The creation of a national monument in the area could spur pushback from renewable energy companies seeking to develop in one of the nation’s best regions for wind and solar power, at a time when Mr. Biden has promised to speed up the country’s transition to clean energy.
The area includes a 5,600-foot peak north of Laughlin, Nev., that is the ancestral home of the Fort Mojave Indian Tribe and holds major significance for other tribes in the region.
The Fort Mojave tribe has been working for more than 30 years to permanently protect the area. Representative Dina Titus, Democrat of Nevada, introduced a resolution in February to establish Avi Kwa Ame as a national monument.
“Avi Kwa Ame’s story is one of perseverance and passion,” Ms. Titus said in a statement, adding she hoped to safeguard “these sloping bajadas, scenic canyons, and ancient cultural sites for future generations to enjoy.”
Both Deb Haaland, the interior secretary, and Tracy Stone-Manning, the director of the Bureau of Land Management, have visited the area this year to host round tables and community meetings about protecting the region.
“Avi Kwa Ame holds deep spiritual and historic significance to the Native people who have stewarded these lands since time immemorial,” Ms. Haaland, who is also the first Native American cabinet secretary, said in a statement. “I am thrilled that President Biden is committed to protecting this sacred place.”
A spokeswoman for Ms. Titus said the congresswoman expects Mr. Biden to officially designate a national monument.
Currently there is no wind or solar development within the proposed monument area, according to a spokeswoman for the Interior Department, who noted that much of the land was excluded from energy development under a federal conservation designation.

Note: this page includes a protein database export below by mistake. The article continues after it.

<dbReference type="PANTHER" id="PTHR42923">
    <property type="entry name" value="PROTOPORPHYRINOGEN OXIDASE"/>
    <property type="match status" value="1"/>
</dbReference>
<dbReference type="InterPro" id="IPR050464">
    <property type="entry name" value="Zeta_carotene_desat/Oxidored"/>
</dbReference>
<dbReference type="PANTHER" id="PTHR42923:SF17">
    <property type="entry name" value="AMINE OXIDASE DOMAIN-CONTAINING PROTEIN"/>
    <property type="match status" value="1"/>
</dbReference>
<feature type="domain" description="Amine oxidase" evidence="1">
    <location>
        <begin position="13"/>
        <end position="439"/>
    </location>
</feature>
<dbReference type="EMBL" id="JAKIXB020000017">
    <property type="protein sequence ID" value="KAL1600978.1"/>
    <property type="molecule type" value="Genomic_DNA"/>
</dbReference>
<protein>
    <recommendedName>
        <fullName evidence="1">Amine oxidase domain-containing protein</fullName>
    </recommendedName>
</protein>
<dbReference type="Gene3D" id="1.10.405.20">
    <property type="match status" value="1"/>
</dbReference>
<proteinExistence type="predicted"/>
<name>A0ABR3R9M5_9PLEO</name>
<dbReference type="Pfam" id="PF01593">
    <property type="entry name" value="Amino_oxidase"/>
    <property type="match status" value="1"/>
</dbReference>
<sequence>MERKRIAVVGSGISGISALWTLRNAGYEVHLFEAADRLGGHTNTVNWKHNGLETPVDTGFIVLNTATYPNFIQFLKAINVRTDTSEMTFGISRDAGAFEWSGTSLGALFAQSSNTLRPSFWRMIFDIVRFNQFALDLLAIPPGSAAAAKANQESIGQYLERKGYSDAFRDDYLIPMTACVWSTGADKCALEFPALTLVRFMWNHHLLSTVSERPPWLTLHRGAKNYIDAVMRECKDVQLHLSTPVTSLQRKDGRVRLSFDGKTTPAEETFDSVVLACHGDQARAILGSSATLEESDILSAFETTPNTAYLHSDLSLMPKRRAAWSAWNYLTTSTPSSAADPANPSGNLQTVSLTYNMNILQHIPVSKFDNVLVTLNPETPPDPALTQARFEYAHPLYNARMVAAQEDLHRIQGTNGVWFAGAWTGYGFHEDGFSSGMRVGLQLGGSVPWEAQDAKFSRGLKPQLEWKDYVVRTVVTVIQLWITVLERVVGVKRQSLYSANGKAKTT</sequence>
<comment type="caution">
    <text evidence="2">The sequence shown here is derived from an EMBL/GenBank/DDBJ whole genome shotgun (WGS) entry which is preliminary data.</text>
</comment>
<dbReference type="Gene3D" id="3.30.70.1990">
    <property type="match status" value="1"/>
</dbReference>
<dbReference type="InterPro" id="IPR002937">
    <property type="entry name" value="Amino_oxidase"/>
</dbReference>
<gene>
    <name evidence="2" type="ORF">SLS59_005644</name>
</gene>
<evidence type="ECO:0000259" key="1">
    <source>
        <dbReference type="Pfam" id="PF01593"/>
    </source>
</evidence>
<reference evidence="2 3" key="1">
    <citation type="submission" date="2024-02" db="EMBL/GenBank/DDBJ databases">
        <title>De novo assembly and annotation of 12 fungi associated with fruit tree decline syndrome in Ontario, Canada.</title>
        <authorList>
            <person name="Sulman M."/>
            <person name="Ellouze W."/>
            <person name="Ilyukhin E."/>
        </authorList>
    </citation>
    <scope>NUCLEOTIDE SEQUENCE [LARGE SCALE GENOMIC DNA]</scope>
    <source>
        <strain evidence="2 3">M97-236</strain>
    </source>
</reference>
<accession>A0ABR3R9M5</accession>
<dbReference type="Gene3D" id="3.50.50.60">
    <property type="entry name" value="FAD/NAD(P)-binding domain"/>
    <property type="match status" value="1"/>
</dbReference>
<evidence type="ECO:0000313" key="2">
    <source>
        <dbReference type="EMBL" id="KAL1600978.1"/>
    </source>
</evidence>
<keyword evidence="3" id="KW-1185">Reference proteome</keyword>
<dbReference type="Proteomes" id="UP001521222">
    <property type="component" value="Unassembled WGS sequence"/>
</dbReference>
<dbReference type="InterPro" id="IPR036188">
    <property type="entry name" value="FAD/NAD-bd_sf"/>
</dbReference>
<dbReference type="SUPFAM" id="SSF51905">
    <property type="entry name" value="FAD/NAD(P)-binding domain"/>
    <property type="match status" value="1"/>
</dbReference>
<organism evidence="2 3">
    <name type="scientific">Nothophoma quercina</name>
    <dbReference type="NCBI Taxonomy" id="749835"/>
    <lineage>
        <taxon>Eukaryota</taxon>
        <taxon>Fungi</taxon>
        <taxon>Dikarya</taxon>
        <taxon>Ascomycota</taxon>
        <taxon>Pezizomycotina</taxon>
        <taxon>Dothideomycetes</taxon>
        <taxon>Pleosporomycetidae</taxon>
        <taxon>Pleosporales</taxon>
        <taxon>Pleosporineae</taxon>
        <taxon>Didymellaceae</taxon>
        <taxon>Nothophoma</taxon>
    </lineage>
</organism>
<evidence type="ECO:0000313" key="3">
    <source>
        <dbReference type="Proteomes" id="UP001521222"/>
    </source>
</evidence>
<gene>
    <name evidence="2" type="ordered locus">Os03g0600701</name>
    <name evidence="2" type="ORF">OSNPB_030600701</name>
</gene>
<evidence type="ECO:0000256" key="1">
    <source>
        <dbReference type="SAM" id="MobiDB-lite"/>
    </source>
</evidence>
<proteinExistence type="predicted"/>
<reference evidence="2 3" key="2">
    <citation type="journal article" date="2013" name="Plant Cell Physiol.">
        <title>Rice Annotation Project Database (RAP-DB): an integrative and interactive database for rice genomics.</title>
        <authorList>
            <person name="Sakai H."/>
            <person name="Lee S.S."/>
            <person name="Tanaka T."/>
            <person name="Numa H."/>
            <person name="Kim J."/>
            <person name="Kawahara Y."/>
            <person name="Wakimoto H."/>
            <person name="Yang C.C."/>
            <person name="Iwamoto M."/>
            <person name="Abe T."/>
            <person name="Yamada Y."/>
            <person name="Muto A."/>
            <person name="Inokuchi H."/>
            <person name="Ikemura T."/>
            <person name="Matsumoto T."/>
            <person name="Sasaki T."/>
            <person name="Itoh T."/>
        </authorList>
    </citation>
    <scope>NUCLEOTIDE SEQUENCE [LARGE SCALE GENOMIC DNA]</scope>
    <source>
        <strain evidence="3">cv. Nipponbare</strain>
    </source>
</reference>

There is one pending application for a 700-megawatt solar project in one part of the potentially designated land that has been identified as an exception from the conservation designation, according to the Interior spokeswoman.
And a California-based solar company, Avantus, has sought access to part of the land that could be included in an expanded Spirit Mountain monument in order to use existing transmission lines and access roads from a shuttered coal fired power plant in Laughlin.
The company contends that its access to the land would not harm a future monument.
“Avantus supports the creation of the Avi Kwa Ame National Monument, an important step to protecting Nevada’s culturally significant lands and honoring the state’s many Native communities,” said Frank DeRosa, vice president of Public Affairs at Avantus. “A very small portion of the federal land, approximately 2,000 acres of the 450,000 acre proposed Avi Kwa Ame National Monument, less than 0.5 percent, overlaps the proposed monument boundary at its southern end.”
Outside of the boundaries for the proposed national monument, the federal government has identified 9 million acres of public lands in Nevada for large-scale solar development and nearly 16.8 million acres of public lands for potential wind development.